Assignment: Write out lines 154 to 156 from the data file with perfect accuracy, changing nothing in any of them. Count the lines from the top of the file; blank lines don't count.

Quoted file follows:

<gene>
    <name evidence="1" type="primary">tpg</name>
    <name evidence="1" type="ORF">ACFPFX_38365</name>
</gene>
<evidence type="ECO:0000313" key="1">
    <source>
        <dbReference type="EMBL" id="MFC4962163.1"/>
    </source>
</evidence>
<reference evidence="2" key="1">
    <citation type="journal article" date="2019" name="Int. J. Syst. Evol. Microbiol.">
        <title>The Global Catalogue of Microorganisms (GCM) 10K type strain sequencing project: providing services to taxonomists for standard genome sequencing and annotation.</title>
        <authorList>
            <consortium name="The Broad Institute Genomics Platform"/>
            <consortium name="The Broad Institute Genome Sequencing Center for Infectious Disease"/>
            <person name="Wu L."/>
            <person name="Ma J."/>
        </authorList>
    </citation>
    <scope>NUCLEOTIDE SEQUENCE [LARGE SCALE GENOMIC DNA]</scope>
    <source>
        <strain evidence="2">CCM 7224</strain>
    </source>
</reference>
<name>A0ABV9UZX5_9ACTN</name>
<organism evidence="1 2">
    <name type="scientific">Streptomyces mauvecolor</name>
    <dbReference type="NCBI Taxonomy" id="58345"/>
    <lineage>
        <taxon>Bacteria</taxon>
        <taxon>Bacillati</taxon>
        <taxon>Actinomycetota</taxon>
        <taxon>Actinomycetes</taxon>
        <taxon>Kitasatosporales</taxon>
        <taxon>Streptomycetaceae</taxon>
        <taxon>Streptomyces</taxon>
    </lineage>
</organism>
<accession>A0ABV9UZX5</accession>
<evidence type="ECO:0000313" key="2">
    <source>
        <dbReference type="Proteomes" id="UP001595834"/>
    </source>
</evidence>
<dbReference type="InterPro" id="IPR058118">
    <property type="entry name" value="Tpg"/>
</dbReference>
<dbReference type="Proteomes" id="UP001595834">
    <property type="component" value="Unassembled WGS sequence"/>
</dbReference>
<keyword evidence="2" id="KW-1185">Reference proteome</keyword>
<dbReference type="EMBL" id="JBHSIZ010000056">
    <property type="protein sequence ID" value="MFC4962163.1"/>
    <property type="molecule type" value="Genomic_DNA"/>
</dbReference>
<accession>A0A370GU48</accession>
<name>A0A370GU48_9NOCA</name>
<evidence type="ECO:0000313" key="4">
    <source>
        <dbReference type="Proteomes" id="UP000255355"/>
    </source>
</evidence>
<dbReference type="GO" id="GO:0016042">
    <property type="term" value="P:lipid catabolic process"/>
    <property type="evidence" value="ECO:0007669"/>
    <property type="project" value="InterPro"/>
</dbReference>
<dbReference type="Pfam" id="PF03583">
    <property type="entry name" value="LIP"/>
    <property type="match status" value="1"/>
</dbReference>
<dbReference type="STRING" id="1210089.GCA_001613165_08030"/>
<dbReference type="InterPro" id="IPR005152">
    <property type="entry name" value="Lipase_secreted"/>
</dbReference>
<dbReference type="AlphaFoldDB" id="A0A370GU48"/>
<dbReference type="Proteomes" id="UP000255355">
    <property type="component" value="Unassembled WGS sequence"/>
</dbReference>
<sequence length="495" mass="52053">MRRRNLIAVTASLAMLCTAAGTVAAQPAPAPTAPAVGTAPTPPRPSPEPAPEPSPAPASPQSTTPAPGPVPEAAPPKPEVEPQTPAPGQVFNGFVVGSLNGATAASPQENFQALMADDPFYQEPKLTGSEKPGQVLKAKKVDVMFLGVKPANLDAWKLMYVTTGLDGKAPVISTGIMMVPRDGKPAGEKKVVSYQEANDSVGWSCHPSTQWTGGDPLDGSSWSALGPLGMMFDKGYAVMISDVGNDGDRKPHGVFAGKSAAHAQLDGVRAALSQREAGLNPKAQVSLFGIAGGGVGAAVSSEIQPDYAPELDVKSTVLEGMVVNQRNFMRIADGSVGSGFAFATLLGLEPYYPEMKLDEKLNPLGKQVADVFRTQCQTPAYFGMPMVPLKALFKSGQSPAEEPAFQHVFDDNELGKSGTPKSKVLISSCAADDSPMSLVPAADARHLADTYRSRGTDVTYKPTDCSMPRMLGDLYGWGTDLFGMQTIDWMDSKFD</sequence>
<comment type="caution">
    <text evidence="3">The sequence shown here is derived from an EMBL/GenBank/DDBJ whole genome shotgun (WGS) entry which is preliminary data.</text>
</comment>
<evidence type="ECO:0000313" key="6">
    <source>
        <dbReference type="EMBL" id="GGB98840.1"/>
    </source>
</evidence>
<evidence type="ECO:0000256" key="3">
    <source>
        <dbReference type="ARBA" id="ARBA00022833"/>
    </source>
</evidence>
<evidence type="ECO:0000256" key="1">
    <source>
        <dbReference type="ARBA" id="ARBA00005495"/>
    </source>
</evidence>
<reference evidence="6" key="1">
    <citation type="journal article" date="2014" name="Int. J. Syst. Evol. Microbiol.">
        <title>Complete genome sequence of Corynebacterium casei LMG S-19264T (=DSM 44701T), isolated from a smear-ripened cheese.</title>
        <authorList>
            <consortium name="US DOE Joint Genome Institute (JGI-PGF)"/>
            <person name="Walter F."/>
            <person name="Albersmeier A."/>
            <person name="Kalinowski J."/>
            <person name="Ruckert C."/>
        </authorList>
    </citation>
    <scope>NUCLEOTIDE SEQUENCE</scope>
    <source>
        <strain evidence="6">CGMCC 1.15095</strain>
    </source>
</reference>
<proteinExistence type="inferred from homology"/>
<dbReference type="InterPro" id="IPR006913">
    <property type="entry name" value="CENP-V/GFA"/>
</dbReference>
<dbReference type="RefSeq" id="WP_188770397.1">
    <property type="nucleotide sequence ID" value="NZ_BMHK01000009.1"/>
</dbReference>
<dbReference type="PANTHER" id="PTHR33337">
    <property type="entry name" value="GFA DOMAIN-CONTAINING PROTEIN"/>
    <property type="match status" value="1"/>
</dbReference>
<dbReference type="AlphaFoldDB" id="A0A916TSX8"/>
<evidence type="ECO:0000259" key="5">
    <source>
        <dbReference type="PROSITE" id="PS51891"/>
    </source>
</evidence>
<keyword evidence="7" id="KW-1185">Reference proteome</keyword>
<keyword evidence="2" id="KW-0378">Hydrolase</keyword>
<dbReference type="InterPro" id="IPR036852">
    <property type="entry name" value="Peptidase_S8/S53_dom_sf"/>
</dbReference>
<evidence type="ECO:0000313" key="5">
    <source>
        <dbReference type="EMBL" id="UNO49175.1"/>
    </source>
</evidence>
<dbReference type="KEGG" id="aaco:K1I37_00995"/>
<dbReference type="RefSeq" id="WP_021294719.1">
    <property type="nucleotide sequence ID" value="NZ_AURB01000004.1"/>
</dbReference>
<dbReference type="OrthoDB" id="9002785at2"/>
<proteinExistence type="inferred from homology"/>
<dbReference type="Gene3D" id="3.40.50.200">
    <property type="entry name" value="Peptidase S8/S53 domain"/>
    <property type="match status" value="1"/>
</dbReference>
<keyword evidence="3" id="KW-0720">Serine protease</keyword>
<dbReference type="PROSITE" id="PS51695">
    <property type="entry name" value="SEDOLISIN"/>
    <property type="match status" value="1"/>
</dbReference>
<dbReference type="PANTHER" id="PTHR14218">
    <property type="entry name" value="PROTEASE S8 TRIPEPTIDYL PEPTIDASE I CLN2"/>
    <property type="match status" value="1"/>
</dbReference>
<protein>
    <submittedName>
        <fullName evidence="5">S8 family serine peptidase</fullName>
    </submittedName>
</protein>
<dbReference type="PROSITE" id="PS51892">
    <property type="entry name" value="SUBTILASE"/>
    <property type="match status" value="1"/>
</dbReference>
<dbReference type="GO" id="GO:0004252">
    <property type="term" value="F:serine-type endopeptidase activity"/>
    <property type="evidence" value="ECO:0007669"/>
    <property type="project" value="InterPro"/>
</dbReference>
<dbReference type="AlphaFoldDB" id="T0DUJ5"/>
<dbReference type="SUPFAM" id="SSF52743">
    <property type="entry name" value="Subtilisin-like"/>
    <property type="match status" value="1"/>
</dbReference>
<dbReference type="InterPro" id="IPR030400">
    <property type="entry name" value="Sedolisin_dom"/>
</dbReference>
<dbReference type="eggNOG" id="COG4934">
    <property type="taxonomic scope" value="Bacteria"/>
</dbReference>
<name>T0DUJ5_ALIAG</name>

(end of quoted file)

    <property type="entry name" value="SEDOLISIN"/>
    <property type="match status" value="1"/>
</dbReference>